Just forgive me if I get some of the terminology wrong; medical likes to use overly big words.


I have always said I kept myself in a delicate balance between caffeine and nicotine. From what you say, it sounds like that might be more accurate than I thought.

I read a study some years back that investigated the nicotine levels of various smokers. It showed that there is a huge difference between heavy smokers and light, or occasional, smokers. Heavy smokers tend to maintain a consistent blood nicotine level, smoking less when it rises and more when it falls. Occasional smokers have erratic levels, ranging from high to non-existent levels. The assumption, which I think sounds logical, is that there is a biological need for nicotine in some people, while others have no such need and use tobacco purely recreationally. And of course, there are those who fall in between the two extremes.

Grapefruit juice: I recently had a congestive heart attack (100% blockage in my left ascending? cartiac artery) and was put on Lipitor for cholesterol (triglycerides were 528... was actually told in the hospital that my smoking was unrelated, although they wanted me to quit). That was the reason for the Metoprolol. Anyway, as I was researching interactions, I found the warnings against grapefruit juice. I love grapefruit juice! The warnings were not that it stopped the Lipitor from working, but that it made the Lipitor work too well and put too much load on the liver.

I have a strong liver, so I started drinking grapefruit juice, about 8 ounces a day offset from the Lipitor. At the same time, I watched for any signs of liver issues. I did that for 4 weeks and felt better than I had in a while.

WARNING: I AM NOT GIVING MEDICAL ADVISE! DO NOT TRY THIS AT HOME! Liver damage is serious, and a weak liver can easily be overloaded this way.

Hypoglycemia: I have a mild history of that, but it is not due to insulin. It is actually due to forgetting to eat (I have a minor issue with knowing when I am hungry). It can be fixed temporarily with, believe it or not, salt. I carry restaurant salt packets in my car, so if the shaking starts, I eat some salt and get some food as soon as I can. A pharmacist suggested that connection some years ago, and for me it works.

I still find it amazing just how much medical research doesn't know. We have so much knowledge, but at the same time we have restricted it so much... research outside 'accepted' practices is simply taboo.

TheRedneck



posted on Jan, 24 2017 @ 11:22 AM
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a reply to: TheRedneck

The mountain dew connection:

When you drink coffee, some people cannot break down or utilize the chemistry right, so having some active nicotinic acid or nicotine in the blood can make it turn into Ammonia in the blood. ammonia is a natural part of everyone's blood. If the levels get high, our body responds by converting it to Uric acid, which has uses in small amounts in our body at the proper time. If you do not have enough of the enzyme to convert it, the Ammonia can cause some problems, a moderate amount is good, too high is not good. A way of forcing this conversion is done by consuming benzoic acid foods or sodium benzoate. Mountain dew contains sodium benzoate, sodium benzoate is also a medicine used to treat this condition. An alternative to the mountain dew would be cinnamon. It is high in a predecessor of benzoic acid and is easily converted in the body.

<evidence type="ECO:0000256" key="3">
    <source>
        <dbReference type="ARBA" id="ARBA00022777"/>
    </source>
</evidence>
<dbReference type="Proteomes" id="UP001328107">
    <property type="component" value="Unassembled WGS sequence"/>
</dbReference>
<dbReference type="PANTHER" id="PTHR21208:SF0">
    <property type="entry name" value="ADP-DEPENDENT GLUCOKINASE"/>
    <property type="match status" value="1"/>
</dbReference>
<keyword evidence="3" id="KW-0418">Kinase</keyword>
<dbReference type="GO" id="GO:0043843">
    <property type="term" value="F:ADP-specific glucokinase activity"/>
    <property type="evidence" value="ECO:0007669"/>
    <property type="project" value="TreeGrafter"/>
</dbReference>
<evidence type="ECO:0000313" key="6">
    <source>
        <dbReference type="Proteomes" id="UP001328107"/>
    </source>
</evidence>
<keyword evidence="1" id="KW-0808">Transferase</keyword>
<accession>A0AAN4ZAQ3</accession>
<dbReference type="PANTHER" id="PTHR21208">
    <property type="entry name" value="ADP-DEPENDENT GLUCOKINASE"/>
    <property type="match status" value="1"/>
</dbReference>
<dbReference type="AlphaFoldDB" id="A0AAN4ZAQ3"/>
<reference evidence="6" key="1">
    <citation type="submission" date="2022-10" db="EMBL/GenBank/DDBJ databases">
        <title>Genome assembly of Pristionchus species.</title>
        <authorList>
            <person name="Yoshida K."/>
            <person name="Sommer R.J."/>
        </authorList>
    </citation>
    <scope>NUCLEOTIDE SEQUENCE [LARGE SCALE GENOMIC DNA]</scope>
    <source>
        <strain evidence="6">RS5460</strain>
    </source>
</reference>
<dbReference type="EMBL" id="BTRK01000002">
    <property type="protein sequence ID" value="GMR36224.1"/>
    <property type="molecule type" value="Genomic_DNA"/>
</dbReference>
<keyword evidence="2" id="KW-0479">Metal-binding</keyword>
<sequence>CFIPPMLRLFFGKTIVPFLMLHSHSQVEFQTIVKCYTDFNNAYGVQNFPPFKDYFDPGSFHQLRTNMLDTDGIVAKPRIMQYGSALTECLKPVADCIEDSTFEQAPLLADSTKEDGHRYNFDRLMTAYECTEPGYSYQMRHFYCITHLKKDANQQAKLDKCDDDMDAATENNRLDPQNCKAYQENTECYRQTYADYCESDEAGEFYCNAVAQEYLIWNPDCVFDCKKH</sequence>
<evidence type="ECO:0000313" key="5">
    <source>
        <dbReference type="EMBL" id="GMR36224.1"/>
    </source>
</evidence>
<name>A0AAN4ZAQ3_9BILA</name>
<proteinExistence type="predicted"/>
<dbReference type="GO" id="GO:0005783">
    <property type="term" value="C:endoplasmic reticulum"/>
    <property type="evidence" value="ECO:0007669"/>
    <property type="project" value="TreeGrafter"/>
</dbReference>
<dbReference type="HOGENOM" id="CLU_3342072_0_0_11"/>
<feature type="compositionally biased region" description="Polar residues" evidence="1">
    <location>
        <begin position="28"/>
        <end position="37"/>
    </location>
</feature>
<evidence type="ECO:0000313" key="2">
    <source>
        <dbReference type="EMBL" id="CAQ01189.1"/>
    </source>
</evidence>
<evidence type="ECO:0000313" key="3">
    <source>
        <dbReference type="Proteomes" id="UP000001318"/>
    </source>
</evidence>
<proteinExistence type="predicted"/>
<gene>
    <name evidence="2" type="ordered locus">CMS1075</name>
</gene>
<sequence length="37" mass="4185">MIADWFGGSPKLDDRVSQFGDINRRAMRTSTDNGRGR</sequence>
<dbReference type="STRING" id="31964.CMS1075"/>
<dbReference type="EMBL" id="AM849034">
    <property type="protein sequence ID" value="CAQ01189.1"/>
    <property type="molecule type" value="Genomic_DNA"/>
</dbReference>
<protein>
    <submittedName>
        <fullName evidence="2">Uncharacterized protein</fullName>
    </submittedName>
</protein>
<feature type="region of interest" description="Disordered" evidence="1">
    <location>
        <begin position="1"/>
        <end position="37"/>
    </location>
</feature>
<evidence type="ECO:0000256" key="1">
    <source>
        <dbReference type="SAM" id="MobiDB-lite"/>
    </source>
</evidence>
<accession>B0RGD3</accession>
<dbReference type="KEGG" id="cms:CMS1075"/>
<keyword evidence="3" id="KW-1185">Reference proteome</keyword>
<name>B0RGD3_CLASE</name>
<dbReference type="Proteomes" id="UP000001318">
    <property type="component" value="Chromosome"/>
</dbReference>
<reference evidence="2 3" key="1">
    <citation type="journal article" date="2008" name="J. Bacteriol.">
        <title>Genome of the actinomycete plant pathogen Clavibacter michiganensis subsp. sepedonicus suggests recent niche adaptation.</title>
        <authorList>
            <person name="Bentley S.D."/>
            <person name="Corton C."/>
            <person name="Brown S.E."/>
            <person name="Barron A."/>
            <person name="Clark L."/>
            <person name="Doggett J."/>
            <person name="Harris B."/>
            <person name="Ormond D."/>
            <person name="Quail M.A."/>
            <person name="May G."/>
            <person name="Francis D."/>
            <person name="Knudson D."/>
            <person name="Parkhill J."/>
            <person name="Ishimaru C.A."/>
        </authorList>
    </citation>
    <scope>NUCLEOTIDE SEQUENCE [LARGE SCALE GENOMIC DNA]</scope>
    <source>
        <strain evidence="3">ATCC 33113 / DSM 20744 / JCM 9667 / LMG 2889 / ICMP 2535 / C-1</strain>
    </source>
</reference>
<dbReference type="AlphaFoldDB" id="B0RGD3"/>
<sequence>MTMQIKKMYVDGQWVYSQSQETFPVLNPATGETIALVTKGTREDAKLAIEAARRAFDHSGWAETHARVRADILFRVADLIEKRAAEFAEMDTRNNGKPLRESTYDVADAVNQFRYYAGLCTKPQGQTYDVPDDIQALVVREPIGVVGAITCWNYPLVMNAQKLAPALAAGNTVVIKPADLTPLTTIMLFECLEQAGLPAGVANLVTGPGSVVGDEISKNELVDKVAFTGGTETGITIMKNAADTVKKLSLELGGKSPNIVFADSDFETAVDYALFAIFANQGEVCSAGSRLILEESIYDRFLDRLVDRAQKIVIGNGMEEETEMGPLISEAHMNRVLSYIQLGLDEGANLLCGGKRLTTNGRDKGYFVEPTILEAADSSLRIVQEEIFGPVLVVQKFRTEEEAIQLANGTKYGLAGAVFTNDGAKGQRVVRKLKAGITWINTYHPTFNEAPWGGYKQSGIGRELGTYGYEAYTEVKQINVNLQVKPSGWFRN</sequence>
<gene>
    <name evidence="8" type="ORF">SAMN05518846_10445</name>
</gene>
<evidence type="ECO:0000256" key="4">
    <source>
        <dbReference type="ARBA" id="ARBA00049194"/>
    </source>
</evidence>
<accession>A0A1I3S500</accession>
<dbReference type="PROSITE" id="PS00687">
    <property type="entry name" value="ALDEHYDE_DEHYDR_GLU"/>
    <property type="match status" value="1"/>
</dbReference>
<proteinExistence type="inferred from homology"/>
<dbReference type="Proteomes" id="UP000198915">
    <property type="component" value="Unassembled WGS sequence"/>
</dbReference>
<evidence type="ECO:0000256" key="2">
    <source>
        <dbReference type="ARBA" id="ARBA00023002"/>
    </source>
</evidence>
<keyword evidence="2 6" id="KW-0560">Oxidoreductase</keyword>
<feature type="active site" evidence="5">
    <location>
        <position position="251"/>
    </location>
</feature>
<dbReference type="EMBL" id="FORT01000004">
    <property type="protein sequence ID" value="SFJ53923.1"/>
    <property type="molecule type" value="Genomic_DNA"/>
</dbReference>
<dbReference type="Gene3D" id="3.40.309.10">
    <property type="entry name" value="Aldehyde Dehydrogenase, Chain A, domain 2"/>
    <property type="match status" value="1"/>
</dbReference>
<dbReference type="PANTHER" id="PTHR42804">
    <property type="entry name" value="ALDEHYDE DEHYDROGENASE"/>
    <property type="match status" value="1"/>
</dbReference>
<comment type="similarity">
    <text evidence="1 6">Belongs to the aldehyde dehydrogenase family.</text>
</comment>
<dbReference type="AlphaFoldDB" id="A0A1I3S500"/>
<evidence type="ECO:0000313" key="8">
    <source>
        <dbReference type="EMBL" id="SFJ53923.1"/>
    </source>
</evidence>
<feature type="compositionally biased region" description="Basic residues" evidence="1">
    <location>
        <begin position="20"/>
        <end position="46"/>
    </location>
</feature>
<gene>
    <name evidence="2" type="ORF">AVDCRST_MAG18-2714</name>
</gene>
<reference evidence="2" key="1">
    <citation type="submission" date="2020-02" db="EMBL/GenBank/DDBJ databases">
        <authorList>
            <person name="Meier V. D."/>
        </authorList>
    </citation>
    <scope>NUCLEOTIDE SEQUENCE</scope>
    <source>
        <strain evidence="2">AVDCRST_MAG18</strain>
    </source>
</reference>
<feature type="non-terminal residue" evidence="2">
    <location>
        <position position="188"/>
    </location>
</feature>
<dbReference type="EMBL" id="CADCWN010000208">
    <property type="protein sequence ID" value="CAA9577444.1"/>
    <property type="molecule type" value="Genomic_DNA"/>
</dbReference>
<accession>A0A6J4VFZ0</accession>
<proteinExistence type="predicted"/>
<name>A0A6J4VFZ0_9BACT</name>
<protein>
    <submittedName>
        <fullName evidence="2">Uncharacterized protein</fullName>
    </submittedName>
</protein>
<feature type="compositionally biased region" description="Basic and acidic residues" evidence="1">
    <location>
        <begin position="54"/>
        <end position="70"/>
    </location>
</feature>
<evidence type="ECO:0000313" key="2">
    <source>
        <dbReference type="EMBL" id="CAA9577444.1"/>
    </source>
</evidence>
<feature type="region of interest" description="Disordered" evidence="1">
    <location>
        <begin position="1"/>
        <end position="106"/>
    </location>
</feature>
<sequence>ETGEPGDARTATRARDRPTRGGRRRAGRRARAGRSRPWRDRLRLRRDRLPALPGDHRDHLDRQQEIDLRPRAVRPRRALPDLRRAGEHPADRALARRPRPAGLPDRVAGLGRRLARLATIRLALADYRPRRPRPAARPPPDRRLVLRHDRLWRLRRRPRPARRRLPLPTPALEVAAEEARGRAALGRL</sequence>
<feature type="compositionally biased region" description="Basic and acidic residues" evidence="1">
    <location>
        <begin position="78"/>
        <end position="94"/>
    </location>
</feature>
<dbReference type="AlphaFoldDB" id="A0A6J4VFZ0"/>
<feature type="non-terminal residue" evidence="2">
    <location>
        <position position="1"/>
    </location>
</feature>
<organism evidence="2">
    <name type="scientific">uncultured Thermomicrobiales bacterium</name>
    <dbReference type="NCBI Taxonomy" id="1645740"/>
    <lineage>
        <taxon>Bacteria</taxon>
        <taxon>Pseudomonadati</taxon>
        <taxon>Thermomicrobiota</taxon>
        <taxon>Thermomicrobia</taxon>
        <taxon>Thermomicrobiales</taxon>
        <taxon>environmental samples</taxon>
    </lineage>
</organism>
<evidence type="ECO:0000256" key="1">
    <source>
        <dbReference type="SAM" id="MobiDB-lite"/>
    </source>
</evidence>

So now you drank the mountain dew, who's sugar also causes you to retain sodium in the kidneys. Glucose helps us retain sodium. Sodium regulates insulation production also, too little sodium in the body increases insulin too high and too much insulin can result in a destruction of organs.

So if you are lucky enough to be blessed with gout problems, you need something to trigger you to pee out the excess uric acid. You can take a diuretic medication or just drink some coffee or even alcohol. They all trigger urination. So those with gout can benefit by interupting any one of these cycles I just talked about to moderate their flareups. Too much cinnamon toast in the morning can aggrevate gout if you do not drink enough coffee with it.

If a person cannot make enough enzymes there are ways to fix things, I found all this out by studying the medicines chemistries themselves and how they worked. I try to sidesway use the information I find to try to find natural small changes people can make to better regulate things.

So many people have negative attitudes to sodas, They call these chemicals in them bad, but they can also be medicines if you consume them when needed. I get beezoars, I cannot break down fiber well because of a lack of enough amylase. So if I drink a sixteen bottle of coke when my poop starts looking like straw, it disolves the fiber. It is the phosphoric acid in the coke. I learned that this happens about once every three weeks and I learned not to eat too much fiber. Those little critters in my colon are building homes out of all that fiber I think. I had some problems with blockages, deciding five years ago to give up sodas was a mistake. I learned the hard way that I need some of this. I don't think Mountain Dew has phosphoric acid so it wouldn't work for that.